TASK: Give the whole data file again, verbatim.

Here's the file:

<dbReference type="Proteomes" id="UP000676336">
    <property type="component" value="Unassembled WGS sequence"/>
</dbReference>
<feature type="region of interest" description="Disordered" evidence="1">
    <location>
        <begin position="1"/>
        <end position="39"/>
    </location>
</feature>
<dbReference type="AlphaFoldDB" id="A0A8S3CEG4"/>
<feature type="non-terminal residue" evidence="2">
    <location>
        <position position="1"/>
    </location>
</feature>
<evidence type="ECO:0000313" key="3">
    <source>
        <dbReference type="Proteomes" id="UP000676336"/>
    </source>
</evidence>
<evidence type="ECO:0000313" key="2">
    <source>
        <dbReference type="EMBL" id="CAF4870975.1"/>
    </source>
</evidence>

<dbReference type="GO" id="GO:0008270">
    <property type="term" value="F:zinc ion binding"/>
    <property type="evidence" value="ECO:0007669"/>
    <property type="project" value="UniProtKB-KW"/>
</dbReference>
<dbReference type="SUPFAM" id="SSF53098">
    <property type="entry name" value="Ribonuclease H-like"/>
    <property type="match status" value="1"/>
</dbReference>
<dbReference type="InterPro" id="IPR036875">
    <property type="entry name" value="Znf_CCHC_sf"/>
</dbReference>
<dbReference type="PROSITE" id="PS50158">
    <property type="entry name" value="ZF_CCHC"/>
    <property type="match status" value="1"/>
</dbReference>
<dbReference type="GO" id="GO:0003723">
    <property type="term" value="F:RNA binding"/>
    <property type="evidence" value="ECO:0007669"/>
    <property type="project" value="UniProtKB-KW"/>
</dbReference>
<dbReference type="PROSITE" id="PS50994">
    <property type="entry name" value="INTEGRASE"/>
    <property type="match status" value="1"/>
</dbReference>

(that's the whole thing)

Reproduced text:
<dbReference type="Proteomes" id="UP000676336">
    <property type="component" value="Unassembled WGS sequence"/>
</dbReference>
<feature type="region of interest" description="Disordered" evidence="1">
    <location>
        <begin position="1"/>
        <end position="39"/>
    </location>
</feature>
<dbReference type="AlphaFoldDB" id="A0A8S3CEG4"/>
<feature type="non-terminal residue" evidence="2">
    <location>
        <position position="1"/>
    </location>
</feature>
<evidence type="ECO:0000313" key="3">
    <source>
        <dbReference type="Proteomes" id="UP000676336"/>
    </source>
</evidence>
<evidence type="ECO:0000313" key="2">
    <source>
        <dbReference type="EMBL" id="CAF4870975.1"/>
    </source>
</evidence>

<dbReference type="GO" id="GO:0008270">
    <property type="term" value="F:zinc ion binding"/>
    <property type="evidence" value="ECO:0007669"/>
    <property type="project" value="UniProtKB-KW"/>
</dbReference>
<dbReference type="SUPFAM" id="SSF53098">
    <property type="entry name" value="Ribonuclease H-like"/>
    <property type="match status" value="1"/>
</dbReference>
<dbReference type="InterPro" id="IPR036875">
    <property type="entry name" value="Znf_CCHC_sf"/>
</dbReference>
<dbReference type="PROSITE" id="PS50158">
    <property type="entry name" value="ZF_CCHC"/>
    <property type="match status" value="1"/>
</dbReference>
<dbReference type="GO" id="GO:0003723">
    <property type="term" value="F:RNA binding"/>
    <property type="evidence" value="ECO:0007669"/>
    <property type="project" value="UniProtKB-KW"/>
</dbReference>
<dbReference type="PROSITE" id="PS50994">
    <property type="entry name" value="INTEGRASE"/>
    <property type="match status" value="1"/>
</dbReference>